Certain methodological interest has the work of Pozdnyakov [25], in which he distinguishes three conceptual approaches to the nature of security: a) an official (i.e. security of interests against internal and external threats); b) a systematic-philosophical (i.e. preservation and sustainability, balance, integrity and proper functioning of the social system); c) axiological (i.e. protection of values from significant harm).

Further analysis of more than 70 definitions (without considering specific accessory), enabled to propose the following classification of security:

a) systemic – sees security as an integral and complex open system of protecting the vital interests of the object (e.g. see N. Blinov, V. Savin, V. Grebenik, B. Sapronov, M. Zelenkov and others);

b) discrete – considers security as a kind of qualitative state or a certain level of development of the object that has been achieved to date or to be achieved in the future under certain circumstances (e.g. see V. Senchagov, S. Fedoraev, V. Tambovtsev, E. Olejnikov, V. Pankov, G. Vechkanov, O. Belkov and others);

c) potential – considers security as a set of objects’ properties that determine its ability and possibility to defend its values and interests against internal and external negative impacts and provide self-development in the future (e.g. see A. Arkhipov, E. Buchwald, S. Naboichenko, Y. Vladimirov, A. Pavlov and others);

d) contextual – considers security as conditions of objects’ existence (i.e. contextual environment), upon which it is able to have influence in the course actions (e.g. see G. Ivashchenko, E. Prudius, V. Yakunin, N. Abelguzin, V. Nusratullin, and others).

Thus, in the scientific understanding security is expressed in four forms: a standalone system, a certain state of an object, its characteristics, and the conditions in which it operates. For a better understanding of the security concept, we shall elaborate over some of its properties: dynamism, uncertainty and relativity.

Property of dynamism is most evident in the course of interaction of an object with the external environment, which tends to continuous change, including under the influence of the object itself. Therefore, safety cannot be seen only as a static condition, which has once been achieved by the object (e.g. the state of protection [17]), but rather as an ongoing process ensuring its functionality and development in a constantly changing environment [29]. There is therefore a need for a dualistic view of the security concept, not only as a direct characteristic of the object, but also as its interactions with the external environment [27].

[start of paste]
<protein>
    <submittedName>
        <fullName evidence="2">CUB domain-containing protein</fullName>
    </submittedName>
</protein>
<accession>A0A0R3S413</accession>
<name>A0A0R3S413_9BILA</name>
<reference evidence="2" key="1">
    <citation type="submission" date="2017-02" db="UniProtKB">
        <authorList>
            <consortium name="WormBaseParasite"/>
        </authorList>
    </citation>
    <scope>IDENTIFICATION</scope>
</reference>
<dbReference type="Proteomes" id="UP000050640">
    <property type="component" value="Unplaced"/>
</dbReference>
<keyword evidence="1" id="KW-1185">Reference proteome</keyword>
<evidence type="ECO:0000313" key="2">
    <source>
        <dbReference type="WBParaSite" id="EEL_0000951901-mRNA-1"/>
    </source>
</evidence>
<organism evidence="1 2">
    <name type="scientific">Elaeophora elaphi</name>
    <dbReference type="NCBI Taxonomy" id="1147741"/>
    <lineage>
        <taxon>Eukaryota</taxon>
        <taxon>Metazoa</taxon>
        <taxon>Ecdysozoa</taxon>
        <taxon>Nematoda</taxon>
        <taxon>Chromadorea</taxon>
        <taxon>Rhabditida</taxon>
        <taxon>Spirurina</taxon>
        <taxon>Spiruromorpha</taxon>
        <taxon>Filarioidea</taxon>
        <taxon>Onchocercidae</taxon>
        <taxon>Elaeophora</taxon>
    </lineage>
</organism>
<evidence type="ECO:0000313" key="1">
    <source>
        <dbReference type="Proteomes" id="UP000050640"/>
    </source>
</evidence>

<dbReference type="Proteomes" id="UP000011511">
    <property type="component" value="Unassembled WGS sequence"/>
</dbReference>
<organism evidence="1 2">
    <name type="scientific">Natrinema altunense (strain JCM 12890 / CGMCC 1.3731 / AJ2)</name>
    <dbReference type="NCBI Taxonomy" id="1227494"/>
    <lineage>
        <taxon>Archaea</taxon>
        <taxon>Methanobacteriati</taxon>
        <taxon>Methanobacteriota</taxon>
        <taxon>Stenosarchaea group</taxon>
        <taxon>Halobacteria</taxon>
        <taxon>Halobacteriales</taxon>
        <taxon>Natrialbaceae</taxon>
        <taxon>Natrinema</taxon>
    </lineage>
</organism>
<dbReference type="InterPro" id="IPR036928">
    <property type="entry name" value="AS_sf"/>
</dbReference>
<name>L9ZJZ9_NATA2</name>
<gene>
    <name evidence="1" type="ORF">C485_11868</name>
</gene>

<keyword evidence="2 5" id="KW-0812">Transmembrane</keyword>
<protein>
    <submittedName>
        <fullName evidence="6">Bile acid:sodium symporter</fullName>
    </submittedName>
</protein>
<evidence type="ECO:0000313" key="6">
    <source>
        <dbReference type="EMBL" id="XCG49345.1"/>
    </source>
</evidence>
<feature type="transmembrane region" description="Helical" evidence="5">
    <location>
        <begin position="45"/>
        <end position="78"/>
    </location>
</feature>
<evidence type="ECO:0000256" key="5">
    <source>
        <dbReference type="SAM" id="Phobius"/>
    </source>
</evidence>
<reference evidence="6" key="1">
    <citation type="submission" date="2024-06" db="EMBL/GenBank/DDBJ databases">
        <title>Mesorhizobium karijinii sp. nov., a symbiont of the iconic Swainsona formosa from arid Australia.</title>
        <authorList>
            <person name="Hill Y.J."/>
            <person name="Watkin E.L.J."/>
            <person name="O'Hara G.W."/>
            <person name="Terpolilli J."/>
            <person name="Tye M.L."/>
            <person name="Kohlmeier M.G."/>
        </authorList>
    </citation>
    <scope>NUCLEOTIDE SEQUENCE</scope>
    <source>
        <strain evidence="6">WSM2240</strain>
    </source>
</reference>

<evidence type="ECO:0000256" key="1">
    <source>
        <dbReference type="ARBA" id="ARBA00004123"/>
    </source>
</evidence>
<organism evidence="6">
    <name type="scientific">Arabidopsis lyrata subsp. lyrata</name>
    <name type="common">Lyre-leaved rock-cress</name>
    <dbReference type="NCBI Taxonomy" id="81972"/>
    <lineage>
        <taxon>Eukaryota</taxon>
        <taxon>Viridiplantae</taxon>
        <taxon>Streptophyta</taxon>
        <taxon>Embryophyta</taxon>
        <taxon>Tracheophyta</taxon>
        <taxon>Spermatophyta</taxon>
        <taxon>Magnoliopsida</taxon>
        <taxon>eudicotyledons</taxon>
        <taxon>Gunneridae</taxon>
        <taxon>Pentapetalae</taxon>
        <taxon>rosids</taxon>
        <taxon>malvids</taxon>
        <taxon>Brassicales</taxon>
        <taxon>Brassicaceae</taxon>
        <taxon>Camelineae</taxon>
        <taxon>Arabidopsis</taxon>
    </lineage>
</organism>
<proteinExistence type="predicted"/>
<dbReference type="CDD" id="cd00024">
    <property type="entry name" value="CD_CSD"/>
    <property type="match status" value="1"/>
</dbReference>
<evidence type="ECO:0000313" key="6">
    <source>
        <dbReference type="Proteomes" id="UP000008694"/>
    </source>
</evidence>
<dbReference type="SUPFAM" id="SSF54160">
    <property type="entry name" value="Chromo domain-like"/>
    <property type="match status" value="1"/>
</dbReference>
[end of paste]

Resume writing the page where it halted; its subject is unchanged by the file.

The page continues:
The property of dynamism is highly associated with uncertainty. The more complex security system of an object is, the higher is the uncertainty in its operations (i.e. functioning). Internal uncertainty is due to inconstancy and variability of characteristics of the subject, external uncertainty – due to environmental conditions. Increased uncertainty leads to an increased risk (i.e. threat of danger) that has to be considered when designing a security system.

Another feature of security is its relativity, which is manifested in two aspects. Firstly, security has a strong binding with an object. As it is pointed out by Prohozheva [26], security obtains a meaningful value only when it is regarded from a viewpoint of a specific object placed in certain contextual environment and conditions. The concept of security can be referred to a variety of objects (e.g. individual, business entity, region, state, society, international integration association, etc.), the choice of which defines the level of security: mega, macro, meso and micro [13] (Figure 1).

Figure 1. Levels of security enforcement

The second aspect of relativity is a consequence of the first, and is manifested in the inconsistency of ideas about security at various levels. For example, the individual’s security (i.e. personal safety) or security of a business entity may contradict the interests of the regional or national security. With the increasing regionalization, accompanied by decentralization of power and the empowerment of regional authorities, of particular importance are the issues of building security on the principles of harmonization of interests of the state and its individual subjects (i.e. administrative-territorial). In this regard, we consider it appropriate, for a closer look at the formation of ideas about national security and a role of a region in its maintenance.

2. Fundamentals of the Security Concept

2.1. National Security

Supposedly for the first time the concept of national security was used in the early twentieth century, by the President of the USA Theodore Roosevelt in his message to Congress, which was devoted to the problem of establishing control over the Panama Canal [37, 39]. Later in 1943, the idea of national security has evolved in the book written by Walter Lippmann, “U.S. Foreign Policy: Shield of the Republic”, where he formulated it as a unity of the two states of the American nation: to be able to stick to their legitimate interests to avoid war and be able to defend their interests by war [37]. The enactment of the US National Security in 1947 contributed to the growth of interest in national security issues on behalf of the scientific community, making it one of the key themes of Political Studies of the twentieth century.